A Nazi-Swastika-like park design from 1943 that was revealed during recent renovation works has been slammed by locals in a Brazilian city known for its German immigration.
Brazil welcomed between 1,500 and 2,000 Nazi war criminals after the end of World War II, with thousands more heading to Argentina and other South American countries.
The offending paving design was spotted in the Parque da Redencao (Redemption Park), officially known as Parque Farroupilha (Ragamuffin Park), in the city of Porto Alegre, the capital of the southern Brazilian state of Rio Grande do Sul, which is also near a historic Jewish neighbourhood.
According to the City Hall, the paving has been part of the park since at least 1943. However, the area underwent renovation works in February last year, making the design stand out more.
Nonetheless, it was only after university professor Felipe Kirst Adami published a photo of the offending design online that it went viral, hitting national headlines on Thursday, 14th October.
The 37.5-hectare (92.7-acre) park was inaugurated in 1935 to commemorate a century since the Ragamuffin War, a Republican uprising that began in the then-province of Rio Grande do Sul.
It was designed by French architect Alfred Agache, who officially planned numerous cities in Brazil including Rio de Janeiro, Porto Alegre, Curitiba, and Recife.
The park is located near the city’s Historic Centre and has been listed as a local heritage site since 1997.
Professor Adami said: “I arrived with my family, we went over to see the lake. I looked down at the ground, I saw the black and red lines. When I stepped back a little, the swastika jumped into my view.”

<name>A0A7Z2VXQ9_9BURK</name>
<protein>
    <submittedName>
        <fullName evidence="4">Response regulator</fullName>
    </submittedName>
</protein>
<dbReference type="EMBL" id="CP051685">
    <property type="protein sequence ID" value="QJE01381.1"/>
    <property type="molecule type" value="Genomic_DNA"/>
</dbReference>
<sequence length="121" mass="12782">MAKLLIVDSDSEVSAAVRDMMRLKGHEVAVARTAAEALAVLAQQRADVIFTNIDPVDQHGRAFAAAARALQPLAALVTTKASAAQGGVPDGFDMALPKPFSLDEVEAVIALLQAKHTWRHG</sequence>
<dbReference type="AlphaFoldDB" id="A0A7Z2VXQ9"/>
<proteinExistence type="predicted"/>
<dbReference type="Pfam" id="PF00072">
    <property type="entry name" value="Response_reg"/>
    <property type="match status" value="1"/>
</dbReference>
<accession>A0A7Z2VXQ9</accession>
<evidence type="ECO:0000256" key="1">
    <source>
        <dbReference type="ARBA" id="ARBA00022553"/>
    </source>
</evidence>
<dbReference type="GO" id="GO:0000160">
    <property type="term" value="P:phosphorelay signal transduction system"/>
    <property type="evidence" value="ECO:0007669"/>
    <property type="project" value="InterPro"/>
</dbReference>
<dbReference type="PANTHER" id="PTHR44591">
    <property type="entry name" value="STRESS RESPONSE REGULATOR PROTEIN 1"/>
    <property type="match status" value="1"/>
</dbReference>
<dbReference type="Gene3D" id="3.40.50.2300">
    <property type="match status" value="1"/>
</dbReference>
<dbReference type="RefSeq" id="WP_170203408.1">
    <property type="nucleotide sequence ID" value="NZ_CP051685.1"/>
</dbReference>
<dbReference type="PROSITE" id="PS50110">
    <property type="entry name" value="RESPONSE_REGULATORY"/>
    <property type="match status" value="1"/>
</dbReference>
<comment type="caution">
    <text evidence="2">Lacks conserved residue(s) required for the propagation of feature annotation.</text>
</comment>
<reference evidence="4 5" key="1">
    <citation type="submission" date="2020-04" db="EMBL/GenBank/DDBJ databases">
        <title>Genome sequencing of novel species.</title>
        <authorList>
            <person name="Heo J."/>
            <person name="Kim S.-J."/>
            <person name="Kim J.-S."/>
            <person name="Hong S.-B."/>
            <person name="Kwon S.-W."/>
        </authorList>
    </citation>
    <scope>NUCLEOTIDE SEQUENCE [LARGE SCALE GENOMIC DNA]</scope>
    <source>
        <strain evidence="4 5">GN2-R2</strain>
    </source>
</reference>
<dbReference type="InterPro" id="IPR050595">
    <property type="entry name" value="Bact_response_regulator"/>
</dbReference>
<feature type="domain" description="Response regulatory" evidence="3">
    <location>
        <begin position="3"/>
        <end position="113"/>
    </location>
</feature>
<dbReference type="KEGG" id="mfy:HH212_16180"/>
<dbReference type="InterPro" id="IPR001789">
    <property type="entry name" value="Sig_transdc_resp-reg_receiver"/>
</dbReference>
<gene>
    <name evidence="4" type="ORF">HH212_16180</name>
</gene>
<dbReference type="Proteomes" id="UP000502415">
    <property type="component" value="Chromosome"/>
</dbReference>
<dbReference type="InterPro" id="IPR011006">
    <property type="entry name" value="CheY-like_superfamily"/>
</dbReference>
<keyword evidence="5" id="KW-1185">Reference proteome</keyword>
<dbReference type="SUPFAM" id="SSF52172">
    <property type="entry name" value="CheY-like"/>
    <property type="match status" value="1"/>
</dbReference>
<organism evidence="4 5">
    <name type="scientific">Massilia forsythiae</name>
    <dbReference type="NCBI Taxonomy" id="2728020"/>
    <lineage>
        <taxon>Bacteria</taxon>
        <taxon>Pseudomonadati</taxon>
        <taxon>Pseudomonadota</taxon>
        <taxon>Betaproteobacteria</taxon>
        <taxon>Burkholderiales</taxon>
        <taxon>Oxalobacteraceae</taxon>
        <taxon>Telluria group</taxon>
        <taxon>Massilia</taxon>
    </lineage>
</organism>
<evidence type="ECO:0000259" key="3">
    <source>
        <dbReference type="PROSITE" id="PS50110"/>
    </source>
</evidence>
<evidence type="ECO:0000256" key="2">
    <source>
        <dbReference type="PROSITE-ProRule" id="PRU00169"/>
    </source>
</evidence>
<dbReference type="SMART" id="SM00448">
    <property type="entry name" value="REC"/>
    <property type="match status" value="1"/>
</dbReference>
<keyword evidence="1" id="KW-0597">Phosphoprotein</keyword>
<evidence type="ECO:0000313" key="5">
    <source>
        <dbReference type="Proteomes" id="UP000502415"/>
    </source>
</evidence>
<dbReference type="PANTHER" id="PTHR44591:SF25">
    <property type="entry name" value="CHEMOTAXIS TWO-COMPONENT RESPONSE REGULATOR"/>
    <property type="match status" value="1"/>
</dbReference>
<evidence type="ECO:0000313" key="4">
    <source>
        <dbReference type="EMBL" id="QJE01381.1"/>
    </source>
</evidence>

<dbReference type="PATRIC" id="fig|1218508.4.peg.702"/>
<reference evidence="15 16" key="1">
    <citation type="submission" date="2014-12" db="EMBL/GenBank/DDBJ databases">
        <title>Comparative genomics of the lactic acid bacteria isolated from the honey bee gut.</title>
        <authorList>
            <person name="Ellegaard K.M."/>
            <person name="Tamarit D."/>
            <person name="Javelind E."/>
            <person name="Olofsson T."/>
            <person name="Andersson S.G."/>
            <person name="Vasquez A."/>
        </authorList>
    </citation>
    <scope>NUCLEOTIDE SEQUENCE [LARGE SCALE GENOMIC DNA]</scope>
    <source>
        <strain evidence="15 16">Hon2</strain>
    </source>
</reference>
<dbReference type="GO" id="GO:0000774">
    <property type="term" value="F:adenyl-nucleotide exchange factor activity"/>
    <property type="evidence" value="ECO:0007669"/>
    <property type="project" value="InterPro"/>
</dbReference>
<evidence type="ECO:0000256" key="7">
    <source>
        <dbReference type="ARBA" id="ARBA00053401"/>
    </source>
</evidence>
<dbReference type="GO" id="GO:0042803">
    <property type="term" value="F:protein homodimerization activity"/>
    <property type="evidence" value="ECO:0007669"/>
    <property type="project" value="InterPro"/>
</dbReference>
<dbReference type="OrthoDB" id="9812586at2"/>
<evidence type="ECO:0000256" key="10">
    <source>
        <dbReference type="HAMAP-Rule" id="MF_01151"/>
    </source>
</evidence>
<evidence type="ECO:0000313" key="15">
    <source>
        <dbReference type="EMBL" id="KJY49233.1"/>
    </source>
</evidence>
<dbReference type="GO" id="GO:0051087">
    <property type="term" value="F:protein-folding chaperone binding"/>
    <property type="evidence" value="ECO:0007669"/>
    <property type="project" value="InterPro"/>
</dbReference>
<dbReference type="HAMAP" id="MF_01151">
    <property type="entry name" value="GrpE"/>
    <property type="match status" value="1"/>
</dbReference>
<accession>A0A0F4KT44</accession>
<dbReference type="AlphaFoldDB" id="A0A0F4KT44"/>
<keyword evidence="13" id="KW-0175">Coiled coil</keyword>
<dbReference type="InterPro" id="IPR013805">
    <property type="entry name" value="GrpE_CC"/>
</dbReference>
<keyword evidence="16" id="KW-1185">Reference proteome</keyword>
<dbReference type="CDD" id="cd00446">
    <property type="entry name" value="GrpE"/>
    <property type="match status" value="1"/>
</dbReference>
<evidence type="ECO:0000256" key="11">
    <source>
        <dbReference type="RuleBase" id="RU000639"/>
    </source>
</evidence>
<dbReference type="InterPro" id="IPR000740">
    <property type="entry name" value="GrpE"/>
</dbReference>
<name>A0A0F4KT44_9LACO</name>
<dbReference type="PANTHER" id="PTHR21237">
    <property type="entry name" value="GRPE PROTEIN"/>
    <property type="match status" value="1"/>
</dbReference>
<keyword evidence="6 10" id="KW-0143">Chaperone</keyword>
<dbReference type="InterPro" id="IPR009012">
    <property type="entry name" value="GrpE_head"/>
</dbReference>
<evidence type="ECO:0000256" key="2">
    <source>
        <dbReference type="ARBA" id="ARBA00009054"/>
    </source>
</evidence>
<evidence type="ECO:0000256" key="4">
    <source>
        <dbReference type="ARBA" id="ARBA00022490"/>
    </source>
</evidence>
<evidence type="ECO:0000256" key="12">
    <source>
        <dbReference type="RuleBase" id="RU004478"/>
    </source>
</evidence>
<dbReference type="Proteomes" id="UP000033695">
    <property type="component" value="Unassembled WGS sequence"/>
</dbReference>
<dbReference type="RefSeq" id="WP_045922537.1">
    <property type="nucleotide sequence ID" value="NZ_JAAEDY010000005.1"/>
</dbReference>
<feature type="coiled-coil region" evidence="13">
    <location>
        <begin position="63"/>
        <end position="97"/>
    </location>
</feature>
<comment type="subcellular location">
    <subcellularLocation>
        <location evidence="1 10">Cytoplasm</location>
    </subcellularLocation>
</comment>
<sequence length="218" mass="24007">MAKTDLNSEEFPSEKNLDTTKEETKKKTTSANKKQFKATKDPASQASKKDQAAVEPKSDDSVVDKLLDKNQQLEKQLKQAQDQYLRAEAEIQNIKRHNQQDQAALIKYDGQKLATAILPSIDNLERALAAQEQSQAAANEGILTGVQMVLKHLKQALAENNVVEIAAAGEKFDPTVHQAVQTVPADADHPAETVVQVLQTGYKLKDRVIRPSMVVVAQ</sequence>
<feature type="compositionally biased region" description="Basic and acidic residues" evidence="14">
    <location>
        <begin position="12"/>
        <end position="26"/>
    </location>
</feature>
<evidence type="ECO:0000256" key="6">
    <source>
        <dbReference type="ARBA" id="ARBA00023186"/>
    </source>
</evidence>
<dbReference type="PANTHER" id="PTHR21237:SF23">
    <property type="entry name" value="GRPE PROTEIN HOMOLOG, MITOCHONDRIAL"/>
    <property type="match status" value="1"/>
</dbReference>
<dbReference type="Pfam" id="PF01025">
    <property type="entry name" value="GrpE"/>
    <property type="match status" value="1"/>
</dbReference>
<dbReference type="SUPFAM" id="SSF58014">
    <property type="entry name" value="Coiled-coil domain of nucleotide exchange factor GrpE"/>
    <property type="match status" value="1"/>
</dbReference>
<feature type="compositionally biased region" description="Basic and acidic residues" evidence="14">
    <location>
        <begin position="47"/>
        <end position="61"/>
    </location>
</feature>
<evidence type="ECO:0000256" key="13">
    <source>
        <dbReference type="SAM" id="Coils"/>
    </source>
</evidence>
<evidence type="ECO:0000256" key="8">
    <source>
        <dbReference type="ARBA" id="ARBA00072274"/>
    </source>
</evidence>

The swastika is a symbol of divinity and spirituality in Indian religions including Hinduism, Buddhism and Jainism. However, it was adopted as a symbol of the German Nazi Party in the 1920s and is still strongly associated with Nazism and anti-Semitism.
The park lies next to the neighbourhood of Bom Fim, which is known for its Jewish heritage, with five synagogues, a Hebrew Society, Cultural Club and the Israeli Federation of Rio Grande do Sul, which houses the National Museum of Jewish Migrations, all located in the neighbourhood.
Porto Alegre, Rio Grande do Sul and the South Region of Brazil, in general, have been shaped by large waves of German migration.
According to French historian Jean Roche, as of 1950, people of German descent made up 21.6 percent of Rio Grande do Sul’s population.
Though German immigrants first arrived to southern Brazil in 1824, long before the rise of Nazism, some 3,000 Brazilians of German descent went on to join the Nazi Party, making the Brazilian section the party’s largest foreign branch.
Brazilian law provides for a penalty of two to five years in prison for anyone who manufactures, sells, distributes or broadcasts symbols, emblems, ornaments, badges or advertising that use the swastika.
The City Hall wrote in a statement: “The Municipal Department of Culture is being asked to provide a history of that corner and, once any allusion to Nazi elements is identified, ways to change or remove the design will be studied.”